|The Frankfurt-Tipp rating:|
|Production country:||Deutschland 2018|
|Running time:||Approx. 100 min|
The quiet furniture mover Walter (Rainer Bock) works for a forwarding company that is hired to carry out evictions. Even in the Christmas season, Walter and his team are supposed to clear out a family's apartment in Frankfurt's Nordend district. But when the former weightlifter sees young family man Jan (Albrecht Schuch) courageously standing up against the eviction, he thinks he recognizes in him his son, whom he abandoned many years ago. Now Walter tries to help Jan and his family. But to do so, he must not only stand up to his boss and confront the speculators, who will not shy away from violence to get the apartment. He also has to deal with the events from his past that led to him having to leave Jan.
With his feature debut Atlas, director David Nawrath tells a moving father-son story that he embeds in a very current theme. If you live in a city like Frankfurt, you will definitely understand the problems Jan and his family are facing. It is unfortunately a sad reality when Jan's wife, when asked to just take wart and move somewhere else, replies in frustration that this will happen to them again in the next apartment sooner or later. Finding affordable housing in the city where you work is just getting harder and harder. Of course, there isn't actually a criminal organization behind every redevelopment and accompanying rent increase, as shown in this film. But cases in which tenants are to be mobbed out of apartments by unfair means in order to redevelop them and offer them at significantly higher prices are unfortunately also not uncommon.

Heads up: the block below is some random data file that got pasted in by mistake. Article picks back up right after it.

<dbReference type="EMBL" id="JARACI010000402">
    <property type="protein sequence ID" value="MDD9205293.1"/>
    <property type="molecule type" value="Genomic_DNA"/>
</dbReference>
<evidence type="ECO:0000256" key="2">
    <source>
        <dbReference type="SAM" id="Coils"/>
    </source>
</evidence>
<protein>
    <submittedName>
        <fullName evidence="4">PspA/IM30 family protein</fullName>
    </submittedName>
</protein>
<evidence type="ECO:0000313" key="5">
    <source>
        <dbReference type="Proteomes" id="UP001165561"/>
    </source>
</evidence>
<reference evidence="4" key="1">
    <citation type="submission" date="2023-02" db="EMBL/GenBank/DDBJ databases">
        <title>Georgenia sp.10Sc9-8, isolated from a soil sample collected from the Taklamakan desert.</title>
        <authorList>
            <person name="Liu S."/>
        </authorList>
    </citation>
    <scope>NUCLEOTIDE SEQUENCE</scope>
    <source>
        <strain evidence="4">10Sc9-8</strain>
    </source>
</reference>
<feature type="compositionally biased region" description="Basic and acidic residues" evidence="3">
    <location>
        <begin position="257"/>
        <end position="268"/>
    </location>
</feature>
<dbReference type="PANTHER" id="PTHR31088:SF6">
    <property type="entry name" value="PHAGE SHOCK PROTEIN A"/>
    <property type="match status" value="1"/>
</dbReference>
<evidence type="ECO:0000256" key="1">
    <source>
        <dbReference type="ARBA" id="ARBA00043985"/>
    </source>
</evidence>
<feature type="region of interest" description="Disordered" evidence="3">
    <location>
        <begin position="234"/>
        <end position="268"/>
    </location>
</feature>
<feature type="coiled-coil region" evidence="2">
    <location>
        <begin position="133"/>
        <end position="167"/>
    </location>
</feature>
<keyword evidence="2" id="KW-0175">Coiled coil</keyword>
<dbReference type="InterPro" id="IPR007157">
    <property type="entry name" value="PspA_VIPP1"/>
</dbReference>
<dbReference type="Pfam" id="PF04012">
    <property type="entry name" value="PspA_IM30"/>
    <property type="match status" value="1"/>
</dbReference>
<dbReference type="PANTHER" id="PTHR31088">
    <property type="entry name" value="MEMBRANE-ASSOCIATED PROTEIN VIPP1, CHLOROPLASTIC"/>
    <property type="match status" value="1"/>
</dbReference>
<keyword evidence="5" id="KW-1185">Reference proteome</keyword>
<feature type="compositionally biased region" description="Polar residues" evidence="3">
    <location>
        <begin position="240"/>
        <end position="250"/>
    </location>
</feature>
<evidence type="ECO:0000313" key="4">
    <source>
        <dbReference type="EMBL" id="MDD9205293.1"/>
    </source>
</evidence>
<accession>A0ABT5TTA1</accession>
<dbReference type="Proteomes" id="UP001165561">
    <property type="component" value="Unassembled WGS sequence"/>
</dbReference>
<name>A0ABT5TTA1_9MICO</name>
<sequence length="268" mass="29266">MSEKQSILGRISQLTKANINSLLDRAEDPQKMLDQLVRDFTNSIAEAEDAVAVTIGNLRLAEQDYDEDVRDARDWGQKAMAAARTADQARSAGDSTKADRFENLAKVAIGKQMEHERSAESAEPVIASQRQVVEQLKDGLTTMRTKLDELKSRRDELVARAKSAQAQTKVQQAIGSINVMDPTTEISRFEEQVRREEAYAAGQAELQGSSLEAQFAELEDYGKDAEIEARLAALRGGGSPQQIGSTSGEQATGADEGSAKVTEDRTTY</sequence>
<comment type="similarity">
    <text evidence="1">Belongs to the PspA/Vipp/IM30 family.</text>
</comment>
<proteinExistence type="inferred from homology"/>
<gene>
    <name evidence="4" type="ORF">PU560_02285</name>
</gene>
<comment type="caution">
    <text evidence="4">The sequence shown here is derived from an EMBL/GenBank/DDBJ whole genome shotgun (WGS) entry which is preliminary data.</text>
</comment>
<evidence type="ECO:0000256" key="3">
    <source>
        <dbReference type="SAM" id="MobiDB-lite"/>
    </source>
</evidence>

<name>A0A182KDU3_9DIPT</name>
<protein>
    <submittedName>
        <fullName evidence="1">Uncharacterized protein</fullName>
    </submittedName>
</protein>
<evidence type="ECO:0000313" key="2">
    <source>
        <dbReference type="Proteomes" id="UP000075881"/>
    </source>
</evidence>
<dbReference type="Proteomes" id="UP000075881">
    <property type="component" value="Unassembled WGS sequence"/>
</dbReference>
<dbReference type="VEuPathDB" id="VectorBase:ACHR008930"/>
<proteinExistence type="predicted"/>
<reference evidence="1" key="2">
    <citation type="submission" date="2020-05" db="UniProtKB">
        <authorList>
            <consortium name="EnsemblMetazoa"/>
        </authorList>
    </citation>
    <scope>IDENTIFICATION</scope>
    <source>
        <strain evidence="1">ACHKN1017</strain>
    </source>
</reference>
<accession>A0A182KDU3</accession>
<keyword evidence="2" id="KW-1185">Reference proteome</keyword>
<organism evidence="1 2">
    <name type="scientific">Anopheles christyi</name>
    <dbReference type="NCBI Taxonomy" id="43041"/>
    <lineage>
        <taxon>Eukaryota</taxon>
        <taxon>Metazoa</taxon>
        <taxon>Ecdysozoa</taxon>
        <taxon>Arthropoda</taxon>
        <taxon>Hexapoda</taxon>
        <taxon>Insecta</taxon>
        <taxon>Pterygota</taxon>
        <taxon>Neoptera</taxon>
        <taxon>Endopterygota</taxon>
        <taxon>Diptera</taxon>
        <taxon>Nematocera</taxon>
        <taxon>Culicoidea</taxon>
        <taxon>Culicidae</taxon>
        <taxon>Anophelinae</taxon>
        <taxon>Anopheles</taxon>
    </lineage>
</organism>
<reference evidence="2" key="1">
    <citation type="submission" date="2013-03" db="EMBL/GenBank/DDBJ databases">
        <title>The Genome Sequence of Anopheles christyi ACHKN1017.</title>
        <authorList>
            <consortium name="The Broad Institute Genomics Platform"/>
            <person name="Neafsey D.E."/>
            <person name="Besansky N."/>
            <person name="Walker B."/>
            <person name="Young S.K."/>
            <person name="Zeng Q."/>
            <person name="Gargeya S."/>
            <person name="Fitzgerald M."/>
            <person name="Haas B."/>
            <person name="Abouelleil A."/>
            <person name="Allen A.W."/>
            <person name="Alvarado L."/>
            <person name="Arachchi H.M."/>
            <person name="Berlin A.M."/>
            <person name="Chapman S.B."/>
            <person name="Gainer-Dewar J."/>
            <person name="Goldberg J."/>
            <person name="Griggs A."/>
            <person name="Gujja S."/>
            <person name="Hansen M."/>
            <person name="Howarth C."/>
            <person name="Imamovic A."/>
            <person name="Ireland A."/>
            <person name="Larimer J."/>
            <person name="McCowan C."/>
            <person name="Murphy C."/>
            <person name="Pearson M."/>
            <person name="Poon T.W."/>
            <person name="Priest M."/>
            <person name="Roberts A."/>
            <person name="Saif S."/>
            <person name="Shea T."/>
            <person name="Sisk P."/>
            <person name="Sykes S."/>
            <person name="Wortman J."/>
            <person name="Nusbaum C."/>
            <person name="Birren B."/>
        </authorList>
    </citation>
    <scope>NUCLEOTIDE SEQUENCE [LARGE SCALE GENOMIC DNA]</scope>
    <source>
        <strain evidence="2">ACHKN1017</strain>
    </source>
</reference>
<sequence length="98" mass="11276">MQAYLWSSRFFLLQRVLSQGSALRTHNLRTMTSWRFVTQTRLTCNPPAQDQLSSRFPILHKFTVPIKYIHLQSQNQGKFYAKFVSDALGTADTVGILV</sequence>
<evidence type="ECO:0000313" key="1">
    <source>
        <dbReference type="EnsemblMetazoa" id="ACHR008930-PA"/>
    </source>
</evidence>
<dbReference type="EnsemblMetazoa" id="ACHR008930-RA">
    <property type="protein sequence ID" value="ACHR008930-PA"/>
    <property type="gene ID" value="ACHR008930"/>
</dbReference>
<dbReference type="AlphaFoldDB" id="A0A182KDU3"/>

Rainer Bock, who most recently enjoyed international success in the acclaimed series Better call Saul, plays his role with an almost stoic restraint that then really makes sense once the viewer learns what secret the mover is carrying around. Embedded in atmospheric shots of Frankfurt and a stirring subplot, a stirring family story unfolds tentatively but very intensely, which only loses a little of its power through the somewhat conventional epilogue. All in all, though, this is a powerfully staged and superbly acted drama that can be warmly recommended to lovers of somewhat calmer programme cinema fare from Germany. Worth seeing!
An article by Frankfurt-Tipp